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Hunt for suspected shooter centers in mountains

BIG BEAR LAKE, Calif. (AP) — More than 100 officers fanned out again at daybreak in the snow-covered San Bernardino Mountains, resuming the search for the former Los Angeles police officer suspected of going on a deadly rampage to get back at those he blamed for ending his career.

Authorities hope clearer skies will allow aircraft to help them in the manhunt for Christopher Dorner, which entered its fourth day Saturday.

Relentless snowfall on Friday grounded helicopters with heat-sensing technology and hampered their effort to find Dorner, whose burned-out pickup truck was found a day earlier in this ski resort town.

SWAT teams in camouflage scoured the mountains, aware to the reality they could be walking into a trap set by the well-trained former Navy reservist who knows their tactics and strategies as well as they do.

Feb. 1 was Dorner’s last day with the Navy and also the day CNN's Anderson Cooper received a package that contained a note on it that read, in part, "I never lied." A coin riddled with bullet holes that former Chief William Bratton gave out as a souvenir was also in the package.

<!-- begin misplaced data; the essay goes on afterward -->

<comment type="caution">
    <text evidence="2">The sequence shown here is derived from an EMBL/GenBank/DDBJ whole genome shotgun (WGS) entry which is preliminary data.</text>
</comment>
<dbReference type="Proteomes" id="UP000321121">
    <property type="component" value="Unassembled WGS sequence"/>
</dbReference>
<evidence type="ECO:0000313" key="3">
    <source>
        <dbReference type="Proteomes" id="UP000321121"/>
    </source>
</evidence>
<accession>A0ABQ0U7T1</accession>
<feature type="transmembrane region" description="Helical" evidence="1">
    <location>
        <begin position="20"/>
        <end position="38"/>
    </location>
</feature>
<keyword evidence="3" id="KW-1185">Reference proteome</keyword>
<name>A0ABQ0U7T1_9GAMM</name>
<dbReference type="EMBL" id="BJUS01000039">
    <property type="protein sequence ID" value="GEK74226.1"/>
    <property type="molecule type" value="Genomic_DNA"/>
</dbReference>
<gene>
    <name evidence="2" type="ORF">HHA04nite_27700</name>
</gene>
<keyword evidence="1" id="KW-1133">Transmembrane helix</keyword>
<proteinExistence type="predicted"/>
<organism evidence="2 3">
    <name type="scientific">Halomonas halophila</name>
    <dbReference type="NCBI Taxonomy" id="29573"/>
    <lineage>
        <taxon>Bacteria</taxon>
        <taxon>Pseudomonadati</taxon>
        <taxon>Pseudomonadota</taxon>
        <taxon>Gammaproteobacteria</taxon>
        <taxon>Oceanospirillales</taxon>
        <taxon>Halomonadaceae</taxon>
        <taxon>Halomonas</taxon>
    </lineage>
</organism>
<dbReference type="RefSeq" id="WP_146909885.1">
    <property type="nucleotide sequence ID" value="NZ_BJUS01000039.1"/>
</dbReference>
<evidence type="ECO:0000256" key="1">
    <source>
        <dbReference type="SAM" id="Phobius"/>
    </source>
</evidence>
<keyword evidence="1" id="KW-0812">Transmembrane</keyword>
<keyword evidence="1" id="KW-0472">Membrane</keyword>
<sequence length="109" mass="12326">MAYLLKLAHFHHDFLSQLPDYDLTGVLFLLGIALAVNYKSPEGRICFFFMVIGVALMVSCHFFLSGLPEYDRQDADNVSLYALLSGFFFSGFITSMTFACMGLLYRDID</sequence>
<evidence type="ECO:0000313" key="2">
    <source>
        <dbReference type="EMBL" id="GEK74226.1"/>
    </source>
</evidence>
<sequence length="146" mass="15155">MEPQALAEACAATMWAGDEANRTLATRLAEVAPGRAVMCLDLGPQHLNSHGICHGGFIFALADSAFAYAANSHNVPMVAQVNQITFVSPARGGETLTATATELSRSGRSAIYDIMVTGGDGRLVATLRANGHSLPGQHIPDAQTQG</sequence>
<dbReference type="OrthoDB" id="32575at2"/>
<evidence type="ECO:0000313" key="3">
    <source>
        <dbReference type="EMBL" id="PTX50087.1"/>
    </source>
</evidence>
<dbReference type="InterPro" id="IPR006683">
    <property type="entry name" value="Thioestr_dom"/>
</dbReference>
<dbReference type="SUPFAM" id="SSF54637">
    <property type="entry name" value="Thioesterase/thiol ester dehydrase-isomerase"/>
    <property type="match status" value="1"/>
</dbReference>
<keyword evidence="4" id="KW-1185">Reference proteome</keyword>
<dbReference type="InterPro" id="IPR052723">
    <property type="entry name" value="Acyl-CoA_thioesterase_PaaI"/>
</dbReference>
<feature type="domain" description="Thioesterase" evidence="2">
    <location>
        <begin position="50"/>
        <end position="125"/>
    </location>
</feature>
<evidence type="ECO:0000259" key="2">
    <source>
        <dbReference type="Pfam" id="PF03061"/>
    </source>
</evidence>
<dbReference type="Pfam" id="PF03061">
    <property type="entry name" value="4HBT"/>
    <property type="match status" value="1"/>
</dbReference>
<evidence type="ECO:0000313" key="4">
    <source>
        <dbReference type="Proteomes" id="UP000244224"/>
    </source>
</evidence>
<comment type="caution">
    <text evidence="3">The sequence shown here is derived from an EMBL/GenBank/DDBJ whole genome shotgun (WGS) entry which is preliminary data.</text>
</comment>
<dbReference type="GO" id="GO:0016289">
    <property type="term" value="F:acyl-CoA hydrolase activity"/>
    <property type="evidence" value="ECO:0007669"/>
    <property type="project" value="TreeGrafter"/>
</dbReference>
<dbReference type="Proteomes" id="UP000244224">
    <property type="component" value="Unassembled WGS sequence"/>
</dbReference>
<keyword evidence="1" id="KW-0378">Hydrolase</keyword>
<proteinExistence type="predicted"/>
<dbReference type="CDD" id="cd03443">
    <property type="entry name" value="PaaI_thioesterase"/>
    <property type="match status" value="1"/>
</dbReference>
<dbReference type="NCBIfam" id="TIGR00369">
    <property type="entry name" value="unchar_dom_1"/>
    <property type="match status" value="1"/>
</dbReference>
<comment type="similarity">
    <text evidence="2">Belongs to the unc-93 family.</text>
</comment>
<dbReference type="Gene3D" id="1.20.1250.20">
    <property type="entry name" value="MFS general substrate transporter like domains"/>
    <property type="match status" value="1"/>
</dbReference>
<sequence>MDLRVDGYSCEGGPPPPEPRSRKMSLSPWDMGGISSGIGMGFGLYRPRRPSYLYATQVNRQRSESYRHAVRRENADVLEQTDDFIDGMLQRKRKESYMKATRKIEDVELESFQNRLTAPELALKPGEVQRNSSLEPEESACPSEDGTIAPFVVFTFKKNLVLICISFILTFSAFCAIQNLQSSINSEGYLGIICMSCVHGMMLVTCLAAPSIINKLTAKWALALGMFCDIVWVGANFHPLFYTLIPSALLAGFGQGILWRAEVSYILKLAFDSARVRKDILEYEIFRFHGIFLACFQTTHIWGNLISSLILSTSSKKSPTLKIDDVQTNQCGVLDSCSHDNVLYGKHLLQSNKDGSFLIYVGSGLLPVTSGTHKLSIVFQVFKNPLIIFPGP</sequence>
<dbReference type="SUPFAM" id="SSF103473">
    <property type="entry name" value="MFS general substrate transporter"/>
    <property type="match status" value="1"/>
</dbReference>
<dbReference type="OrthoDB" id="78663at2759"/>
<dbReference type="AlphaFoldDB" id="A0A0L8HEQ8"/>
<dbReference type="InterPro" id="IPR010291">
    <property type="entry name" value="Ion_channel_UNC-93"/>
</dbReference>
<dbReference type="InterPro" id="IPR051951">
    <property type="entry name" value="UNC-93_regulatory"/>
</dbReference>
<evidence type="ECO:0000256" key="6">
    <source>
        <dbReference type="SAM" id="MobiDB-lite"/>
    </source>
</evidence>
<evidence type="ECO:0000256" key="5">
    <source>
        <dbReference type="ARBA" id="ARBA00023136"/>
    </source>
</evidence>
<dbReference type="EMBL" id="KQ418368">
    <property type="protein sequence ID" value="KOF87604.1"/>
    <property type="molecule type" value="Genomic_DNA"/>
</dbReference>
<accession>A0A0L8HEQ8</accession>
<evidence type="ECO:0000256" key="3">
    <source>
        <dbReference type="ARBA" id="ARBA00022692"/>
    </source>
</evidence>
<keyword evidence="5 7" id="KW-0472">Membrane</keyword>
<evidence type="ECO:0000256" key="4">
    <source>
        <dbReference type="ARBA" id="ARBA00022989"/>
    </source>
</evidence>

Police said it was a sign of planning by Dorner before the killing began.

On Sunday, police say Dorner shot and killed a couple in a parking garage at their condominium in Irvine. The woman was the daughter of a retired police captain who had represented Dorner in the disciplinary proceedings that led to his firing.

Dorner wrote in his manifesto that he believed the retired captain had represented the interests of the department over his.

Hours after authorities identified Dorner as a suspect in the double murder, police believe Dorner shot and grazed an LAPD officer in Corona and then used a rifle to ambush two Riverside police officers early Thursday, killing one and seriously wounding the other.

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